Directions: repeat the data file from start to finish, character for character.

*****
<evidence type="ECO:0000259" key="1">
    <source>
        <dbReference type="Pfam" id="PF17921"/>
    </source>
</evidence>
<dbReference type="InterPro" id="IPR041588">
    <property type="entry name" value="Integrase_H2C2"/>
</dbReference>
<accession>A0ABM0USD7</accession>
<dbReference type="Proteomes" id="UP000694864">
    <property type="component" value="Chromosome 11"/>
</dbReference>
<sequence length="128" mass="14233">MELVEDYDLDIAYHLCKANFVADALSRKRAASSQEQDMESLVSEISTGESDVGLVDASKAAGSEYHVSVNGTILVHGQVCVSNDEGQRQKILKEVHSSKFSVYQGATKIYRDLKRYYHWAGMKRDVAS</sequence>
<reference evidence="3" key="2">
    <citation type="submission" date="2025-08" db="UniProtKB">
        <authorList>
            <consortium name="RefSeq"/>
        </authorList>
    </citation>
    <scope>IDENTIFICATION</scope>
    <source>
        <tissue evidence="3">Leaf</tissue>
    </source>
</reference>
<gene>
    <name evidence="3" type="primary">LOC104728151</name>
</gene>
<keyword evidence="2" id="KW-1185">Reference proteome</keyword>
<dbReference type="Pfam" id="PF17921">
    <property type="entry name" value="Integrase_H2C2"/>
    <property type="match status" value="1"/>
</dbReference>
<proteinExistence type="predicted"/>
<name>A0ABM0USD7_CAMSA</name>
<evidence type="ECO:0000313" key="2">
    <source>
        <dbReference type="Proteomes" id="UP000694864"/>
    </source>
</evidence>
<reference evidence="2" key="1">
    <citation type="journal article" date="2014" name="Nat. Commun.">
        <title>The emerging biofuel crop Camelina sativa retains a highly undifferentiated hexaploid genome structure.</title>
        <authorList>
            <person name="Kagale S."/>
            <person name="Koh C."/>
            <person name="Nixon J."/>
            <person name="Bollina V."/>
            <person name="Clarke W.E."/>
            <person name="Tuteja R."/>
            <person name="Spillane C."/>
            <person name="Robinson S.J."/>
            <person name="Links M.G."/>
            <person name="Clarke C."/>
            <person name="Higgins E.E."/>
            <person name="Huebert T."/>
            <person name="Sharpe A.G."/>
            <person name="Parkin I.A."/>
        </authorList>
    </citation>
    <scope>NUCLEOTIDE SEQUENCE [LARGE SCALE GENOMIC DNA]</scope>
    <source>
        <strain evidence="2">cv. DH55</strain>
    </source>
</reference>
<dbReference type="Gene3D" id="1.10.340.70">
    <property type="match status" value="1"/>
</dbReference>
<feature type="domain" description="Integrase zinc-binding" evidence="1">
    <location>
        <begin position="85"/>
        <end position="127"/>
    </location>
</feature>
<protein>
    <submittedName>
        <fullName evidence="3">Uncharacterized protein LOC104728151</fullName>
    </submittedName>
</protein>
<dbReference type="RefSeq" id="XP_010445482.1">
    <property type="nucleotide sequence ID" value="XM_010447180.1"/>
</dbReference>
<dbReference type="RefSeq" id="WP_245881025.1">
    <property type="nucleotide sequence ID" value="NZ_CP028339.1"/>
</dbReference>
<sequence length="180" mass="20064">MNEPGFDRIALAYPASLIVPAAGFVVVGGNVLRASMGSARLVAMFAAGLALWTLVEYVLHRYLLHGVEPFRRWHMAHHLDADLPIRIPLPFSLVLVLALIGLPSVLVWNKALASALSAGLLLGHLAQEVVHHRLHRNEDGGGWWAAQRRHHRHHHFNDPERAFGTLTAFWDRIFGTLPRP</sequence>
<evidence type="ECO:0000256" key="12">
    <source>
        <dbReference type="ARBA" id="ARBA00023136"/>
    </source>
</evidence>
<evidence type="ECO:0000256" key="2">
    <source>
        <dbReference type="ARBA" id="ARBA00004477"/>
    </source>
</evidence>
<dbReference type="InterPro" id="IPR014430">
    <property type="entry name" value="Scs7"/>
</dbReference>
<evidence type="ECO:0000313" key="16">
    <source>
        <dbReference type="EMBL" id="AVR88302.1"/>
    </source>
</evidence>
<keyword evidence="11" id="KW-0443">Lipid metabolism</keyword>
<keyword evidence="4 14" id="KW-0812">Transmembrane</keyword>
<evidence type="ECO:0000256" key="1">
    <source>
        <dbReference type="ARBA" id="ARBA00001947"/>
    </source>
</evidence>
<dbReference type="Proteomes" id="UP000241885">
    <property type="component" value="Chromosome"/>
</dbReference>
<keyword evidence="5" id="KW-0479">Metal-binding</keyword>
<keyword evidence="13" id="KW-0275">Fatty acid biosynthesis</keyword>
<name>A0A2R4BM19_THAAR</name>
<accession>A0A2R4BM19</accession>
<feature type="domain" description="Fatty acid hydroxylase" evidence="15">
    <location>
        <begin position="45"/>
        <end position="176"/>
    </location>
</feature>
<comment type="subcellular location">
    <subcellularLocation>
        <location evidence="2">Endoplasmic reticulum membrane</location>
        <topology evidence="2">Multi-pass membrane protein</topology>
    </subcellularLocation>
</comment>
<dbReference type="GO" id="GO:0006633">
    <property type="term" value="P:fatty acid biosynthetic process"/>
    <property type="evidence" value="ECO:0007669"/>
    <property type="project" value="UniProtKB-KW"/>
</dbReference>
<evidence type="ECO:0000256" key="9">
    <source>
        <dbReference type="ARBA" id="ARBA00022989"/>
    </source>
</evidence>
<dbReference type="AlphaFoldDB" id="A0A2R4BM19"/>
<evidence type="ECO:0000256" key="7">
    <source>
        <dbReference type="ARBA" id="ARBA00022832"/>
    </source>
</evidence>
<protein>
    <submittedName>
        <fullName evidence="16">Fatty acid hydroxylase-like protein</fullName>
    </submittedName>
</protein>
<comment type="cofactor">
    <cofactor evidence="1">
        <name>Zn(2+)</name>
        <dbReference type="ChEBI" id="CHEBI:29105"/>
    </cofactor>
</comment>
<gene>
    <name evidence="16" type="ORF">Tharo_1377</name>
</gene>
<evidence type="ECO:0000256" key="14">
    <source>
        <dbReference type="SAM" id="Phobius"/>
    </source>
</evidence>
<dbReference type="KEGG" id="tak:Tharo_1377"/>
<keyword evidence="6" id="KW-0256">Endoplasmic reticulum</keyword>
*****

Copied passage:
<evidence type="ECO:0000259" key="1">
    <source>
        <dbReference type="Pfam" id="PF17921"/>
    </source>
</evidence>
<dbReference type="InterPro" id="IPR041588">
    <property type="entry name" value="Integrase_H2C2"/>
</dbReference>
<accession>A0ABM0USD7</accession>
<dbReference type="Proteomes" id="UP000694864">
    <property type="component" value="Chromosome 11"/>
</dbReference>
<sequence length="128" mass="14233">MELVEDYDLDIAYHLCKANFVADALSRKRAASSQEQDMESLVSEISTGESDVGLVDASKAAGSEYHVSVNGTILVHGQVCVSNDEGQRQKILKEVHSSKFSVYQGATKIYRDLKRYYHWAGMKRDVAS</sequence>
<reference evidence="3" key="2">
    <citation type="submission" date="2025-08" db="UniProtKB">
        <authorList>
            <consortium name="RefSeq"/>
        </authorList>
    </citation>
    <scope>IDENTIFICATION</scope>
    <source>
        <tissue evidence="3">Leaf</tissue>
    </source>
</reference>
<gene>
    <name evidence="3" type="primary">LOC104728151</name>
</gene>
<keyword evidence="2" id="KW-1185">Reference proteome</keyword>
<dbReference type="Pfam" id="PF17921">
    <property type="entry name" value="Integrase_H2C2"/>
    <property type="match status" value="1"/>
</dbReference>
<proteinExistence type="predicted"/>
<name>A0ABM0USD7_CAMSA</name>
<evidence type="ECO:0000313" key="2">
    <source>
        <dbReference type="Proteomes" id="UP000694864"/>
    </source>
</evidence>
<reference evidence="2" key="1">
    <citation type="journal article" date="2014" name="Nat. Commun.">
        <title>The emerging biofuel crop Camelina sativa retains a highly undifferentiated hexaploid genome structure.</title>
        <authorList>
            <person name="Kagale S."/>
            <person name="Koh C."/>
            <person name="Nixon J."/>
            <person name="Bollina V."/>
            <person name="Clarke W.E."/>
            <person name="Tuteja R."/>
            <person name="Spillane C."/>
            <person name="Robinson S.J."/>
            <person name="Links M.G."/>
            <person name="Clarke C."/>
            <person name="Higgins E.E."/>
            <person name="Huebert T."/>
            <person name="Sharpe A.G."/>
            <person name="Parkin I.A."/>
        </authorList>
    </citation>
    <scope>NUCLEOTIDE SEQUENCE [LARGE SCALE GENOMIC DNA]</scope>
    <source>
        <strain evidence="2">cv. DH55</strain>
    </source>
</reference>
<dbReference type="Gene3D" id="1.10.340.70">
    <property type="match status" value="1"/>
</dbReference>
<feature type="domain" description="Integrase zinc-binding" evidence="1">
    <location>
        <begin position="85"/>
        <end position="127"/>
    </location>
</feature>
<protein>
    <submittedName>
        <fullName evidence="3">Uncharacterized protein LOC104728151</fullName>
    </submittedName>
</protein>
<dbReference type="RefSeq" id="XP_010445482.1">
    <property type="nucleotide sequence ID" value="XM_010447180.1"/>
</dbReference>
<dbReference type="RefSeq" id="WP_245881025.1">
    <property type="nucleotide sequence ID" value="NZ_CP028339.1"/>
</dbReference>
<sequence length="180" mass="20064">MNEPGFDRIALAYPASLIVPAAGFVVVGGNVLRASMGSARLVAMFAAGLALWTLVEYVLHRYLLHGVEPFRRWHMAHHLDADLPIRIPLPFSLVLVLALIGLPSVLVWNKALASALSAGLLLGHLAQEVVHHRLHRNEDGGGWWAAQRRHHRHHHFNDPERAFGTLTAFWDRIFGTLPRP</sequence>
<evidence type="ECO:0000256" key="12">
    <source>
        <dbReference type="ARBA" id="ARBA00023136"/>
    </source>
</evidence>
<evidence type="ECO:0000256" key="2">
    <source>
        <dbReference type="ARBA" id="ARBA00004477"/>
    </source>
</evidence>
<dbReference type="InterPro" id="IPR014430">
    <property type="entry name" value="Scs7"/>
</dbReference>
<evidence type="ECO:0000313" key="16">
    <source>
        <dbReference type="EMBL" id="AVR88302.1"/>
    </source>
</evidence>
<keyword evidence="11" id="KW-0443">Lipid metabolism</keyword>
<keyword evidence="4 14" id="KW-0812">Transmembrane</keyword>
<evidence type="ECO:0000256" key="1">
    <source>
        <dbReference type="ARBA" id="ARBA00001947"/>
    </source>
</evidence>
<dbReference type="Proteomes" id="UP000241885">
    <property type="component" value="Chromosome"/>
</dbReference>
<keyword evidence="5" id="KW-0479">Metal-binding</keyword>
<keyword evidence="13" id="KW-0275">Fatty acid biosynthesis</keyword>
<name>A0A2R4BM19_THAAR</name>
<accession>A0A2R4BM19</accession>
<feature type="domain" description="Fatty acid hydroxylase" evidence="15">
    <location>
        <begin position="45"/>
        <end position="176"/>
    </location>
</feature>
<comment type="subcellular location">
    <subcellularLocation>
        <location evidence="2">Endoplasmic reticulum membrane</location>
        <topology evidence="2">Multi-pass membrane protein</topology>
    </subcellularLocation>
</comment>
<dbReference type="GO" id="GO:0006633">
    <property type="term" value="P:fatty acid biosynthetic process"/>
    <property type="evidence" value="ECO:0007669"/>
    <property type="project" value="UniProtKB-KW"/>
</dbReference>
<evidence type="ECO:0000256" key="9">
    <source>
        <dbReference type="ARBA" id="ARBA00022989"/>
    </source>
</evidence>
<dbReference type="AlphaFoldDB" id="A0A2R4BM19"/>
<evidence type="ECO:0000256" key="7">
    <source>
        <dbReference type="ARBA" id="ARBA00022832"/>
    </source>
</evidence>
<protein>
    <submittedName>
        <fullName evidence="16">Fatty acid hydroxylase-like protein</fullName>
    </submittedName>
</protein>
<comment type="cofactor">
    <cofactor evidence="1">
        <name>Zn(2+)</name>
        <dbReference type="ChEBI" id="CHEBI:29105"/>
    </cofactor>
</comment>
<gene>
    <name evidence="16" type="ORF">Tharo_1377</name>
</gene>
<evidence type="ECO:0000256" key="14">
    <source>
        <dbReference type="SAM" id="Phobius"/>
    </source>
</evidence>
<dbReference type="KEGG" id="tak:Tharo_1377"/>
<keyword evidence="6" id="KW-0256">Endoplasmic reticulum</keyword>